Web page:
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Episode 5: Autism [Please Stand By]

In episode 5 we shift away from physical disability and get deep into the world of autism.

As portrayed in Please Stand By (2017), autism certainly has the potential to be a peculiar and vastly misunderstood condition.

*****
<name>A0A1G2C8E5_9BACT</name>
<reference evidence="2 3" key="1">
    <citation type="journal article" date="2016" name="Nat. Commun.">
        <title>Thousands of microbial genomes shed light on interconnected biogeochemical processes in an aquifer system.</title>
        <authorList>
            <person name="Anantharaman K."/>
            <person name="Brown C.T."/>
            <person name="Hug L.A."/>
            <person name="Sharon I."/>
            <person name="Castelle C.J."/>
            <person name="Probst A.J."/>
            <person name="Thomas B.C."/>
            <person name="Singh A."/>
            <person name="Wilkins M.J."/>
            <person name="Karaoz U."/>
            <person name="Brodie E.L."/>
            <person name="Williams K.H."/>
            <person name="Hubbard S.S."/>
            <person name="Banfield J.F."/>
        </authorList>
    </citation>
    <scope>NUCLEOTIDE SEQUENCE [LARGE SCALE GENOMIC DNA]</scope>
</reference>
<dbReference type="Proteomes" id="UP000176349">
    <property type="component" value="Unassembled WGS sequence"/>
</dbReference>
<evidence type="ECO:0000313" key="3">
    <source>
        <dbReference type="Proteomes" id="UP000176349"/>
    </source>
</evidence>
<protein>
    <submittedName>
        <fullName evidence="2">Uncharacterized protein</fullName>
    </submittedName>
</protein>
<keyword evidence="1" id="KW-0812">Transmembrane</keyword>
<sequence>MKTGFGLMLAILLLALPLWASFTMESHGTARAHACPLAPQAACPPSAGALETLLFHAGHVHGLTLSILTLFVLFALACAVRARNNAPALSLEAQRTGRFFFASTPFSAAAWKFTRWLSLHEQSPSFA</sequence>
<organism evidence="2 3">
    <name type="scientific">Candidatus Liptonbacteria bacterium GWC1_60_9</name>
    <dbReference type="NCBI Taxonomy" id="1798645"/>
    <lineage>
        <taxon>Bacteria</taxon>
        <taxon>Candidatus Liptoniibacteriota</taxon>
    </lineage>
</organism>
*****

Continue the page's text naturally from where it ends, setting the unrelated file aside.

We do our best to describe autism, and just how variable a diagnosis is, as we unravel Dakota Fanning’s character, Wendy, in this film.

We also talk through what our role is when working with an autistic client, and we speak very honestly about the lessons we’ve learned after one or two (maybe more…) naïve errors.

Transcript